|Robin Hood (Errol Flynn) and Maid Marian (Olivia de Havilland) in the 1938 The Adventures of Robin Hood|
Each era and culture imprints itself on fiction. Even when a piece of fiction takes place in a previous time or other land, an echo of the author’s world shapes it.
Some authors are brilliant about writing styles that existed a hundred or more years ago. Some writers use such care with their facts that even experts on the time cannot find fault in the worlds they describe, but for today, we’ll explore speculative fiction in general with the understanding that there are exceptions to every rule.
For the next few Wednesdays, we’ll take a look at some of the ways our culture has subtly or not so subtly influenced speculative fiction. For today, let’s first take a look at headgear.
With rare exceptions such as Mat Cauthon’s hat from Robert Jordan’s The Wheel of Time, the occasional jeweled hair net such as Sansa wears in George R.R. Martin’s A Storm of Swords, or the naval headgear in David Weber’s Honor Harrington, in speculative fiction headgear of any sort is rare. At best, someone lifts the hood of a cloak or a ruler of some sort wears a crown, circlet or tiara. But for some reason, the modern era seems to reject the use of head coverings in most fiction.
My theory for this is that most of us don’t wear hats very often any more. A baseball cap or a hat while working in the garden are usually about as far as most of us go. Any other sort of hat comes with a major stereotype like cowboy hats or veils. One makes us think country and the other wedding. Or a headpiece simply looks a little odd to our modern eyes.
Yet, before the modern era, headgear was often the norm. From hoods of various types, hennins, fedoras, to bonnets, rules of etiquette, propriety, and class have surrounded headgear for centuries. But these days, most people bother with hats more as a costume accessory than a typical article of fashion.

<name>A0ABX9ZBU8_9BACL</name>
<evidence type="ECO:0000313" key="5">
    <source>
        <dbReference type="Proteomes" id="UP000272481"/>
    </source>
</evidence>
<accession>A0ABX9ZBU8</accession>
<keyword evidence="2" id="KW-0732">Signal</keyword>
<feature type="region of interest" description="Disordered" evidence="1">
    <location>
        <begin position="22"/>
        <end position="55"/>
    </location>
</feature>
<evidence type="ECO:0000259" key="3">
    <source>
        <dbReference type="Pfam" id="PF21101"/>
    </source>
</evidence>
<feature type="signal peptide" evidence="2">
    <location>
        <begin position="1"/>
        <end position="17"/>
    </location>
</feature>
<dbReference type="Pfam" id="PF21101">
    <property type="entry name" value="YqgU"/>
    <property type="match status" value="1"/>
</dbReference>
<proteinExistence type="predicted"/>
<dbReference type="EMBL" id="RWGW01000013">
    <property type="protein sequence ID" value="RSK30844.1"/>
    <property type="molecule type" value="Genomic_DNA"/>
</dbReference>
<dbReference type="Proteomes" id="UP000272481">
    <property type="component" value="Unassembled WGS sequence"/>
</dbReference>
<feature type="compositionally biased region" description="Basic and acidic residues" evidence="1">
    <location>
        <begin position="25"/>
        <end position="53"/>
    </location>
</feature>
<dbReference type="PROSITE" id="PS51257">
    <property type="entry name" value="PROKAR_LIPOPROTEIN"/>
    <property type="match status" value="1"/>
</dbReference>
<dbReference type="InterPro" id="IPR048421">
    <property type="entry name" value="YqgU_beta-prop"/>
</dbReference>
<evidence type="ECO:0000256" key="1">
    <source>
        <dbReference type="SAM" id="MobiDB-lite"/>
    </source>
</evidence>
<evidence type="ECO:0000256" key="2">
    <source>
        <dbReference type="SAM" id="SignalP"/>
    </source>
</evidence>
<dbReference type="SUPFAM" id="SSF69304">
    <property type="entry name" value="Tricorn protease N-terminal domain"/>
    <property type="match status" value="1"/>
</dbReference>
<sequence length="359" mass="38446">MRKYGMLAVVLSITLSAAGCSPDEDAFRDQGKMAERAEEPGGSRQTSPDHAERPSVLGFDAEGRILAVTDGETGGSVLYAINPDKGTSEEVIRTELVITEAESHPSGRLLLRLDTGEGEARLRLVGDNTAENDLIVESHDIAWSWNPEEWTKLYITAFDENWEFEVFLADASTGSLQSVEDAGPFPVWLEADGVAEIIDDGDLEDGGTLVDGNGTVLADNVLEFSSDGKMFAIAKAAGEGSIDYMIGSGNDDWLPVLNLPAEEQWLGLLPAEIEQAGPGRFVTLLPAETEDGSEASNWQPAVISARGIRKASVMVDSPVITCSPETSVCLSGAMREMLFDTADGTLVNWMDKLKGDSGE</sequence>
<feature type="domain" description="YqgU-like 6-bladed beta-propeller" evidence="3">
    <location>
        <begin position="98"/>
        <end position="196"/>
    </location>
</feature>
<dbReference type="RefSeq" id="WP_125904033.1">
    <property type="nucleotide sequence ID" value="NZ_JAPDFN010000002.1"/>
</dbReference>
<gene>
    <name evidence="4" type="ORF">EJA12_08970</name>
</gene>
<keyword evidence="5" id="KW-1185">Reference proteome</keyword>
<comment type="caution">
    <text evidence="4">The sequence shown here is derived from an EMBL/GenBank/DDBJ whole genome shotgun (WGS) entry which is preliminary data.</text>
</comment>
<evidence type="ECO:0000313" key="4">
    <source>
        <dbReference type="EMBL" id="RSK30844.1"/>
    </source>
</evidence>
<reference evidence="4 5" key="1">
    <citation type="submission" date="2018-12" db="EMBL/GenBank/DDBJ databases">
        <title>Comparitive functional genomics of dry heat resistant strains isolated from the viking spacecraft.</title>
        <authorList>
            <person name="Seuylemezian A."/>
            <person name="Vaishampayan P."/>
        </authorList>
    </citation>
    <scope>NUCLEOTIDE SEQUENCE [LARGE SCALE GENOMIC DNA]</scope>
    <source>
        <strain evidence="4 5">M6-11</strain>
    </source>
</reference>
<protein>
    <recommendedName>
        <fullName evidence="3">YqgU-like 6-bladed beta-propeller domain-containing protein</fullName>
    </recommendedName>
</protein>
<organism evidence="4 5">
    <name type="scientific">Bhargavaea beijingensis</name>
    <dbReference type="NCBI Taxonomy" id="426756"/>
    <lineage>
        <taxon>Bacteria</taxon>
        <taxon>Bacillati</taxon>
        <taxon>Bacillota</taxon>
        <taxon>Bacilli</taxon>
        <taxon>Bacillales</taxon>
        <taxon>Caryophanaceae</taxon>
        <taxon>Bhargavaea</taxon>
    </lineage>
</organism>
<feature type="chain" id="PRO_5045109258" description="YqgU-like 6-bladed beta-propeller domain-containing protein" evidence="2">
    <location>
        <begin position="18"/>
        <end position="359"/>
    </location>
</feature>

Beyond the fact that our culture generally does not embrace headgear or incorporate it much into the complex social structure, I suspect that a few styles of headgear are avoided partially out of their bizarreness to modern eyes. Few people these days would wear a hat covered in ostrich feathers. Few men would wear a hood with a tail or liripipe several feet long. Yet in certain circles at certain times, these fashions were extremely popular.
One of the best visual examples of this that I can think of is Robin Hood. In the 1938 The Adventures of Robin Hood, starring Errol Flynn and Olivia de Havilland, medieval style headgear is so prevalent that every character sports some form of it at some point in the film. Olivia de Havilland even pulls off the most attractive version of a veil and wimple that I’ve ever seen. But the 1991 Robin Hood: Prince of Thieves portrays Maid Marian with her hair scandalously often uncovered and many other characters wearing little to nothing on their heads. In the 1930s, hats were still common. By the 1990s, they had faded mostly from general use.
In the surge of science fiction and fantasy over the past few decades, headgear has never taken a strong hold. Star Trek never really used any. Most fantasy heroines sport braids rather than veils or hennins, despite the genre’s liking for taking inspiration from the historical. Their occasional use is, like our modern perception of hats, a rare event worthy of notation for its uniqueness.
Next Wednesday, we’ll take a look at how the role of women has changed in science fiction and fantasy.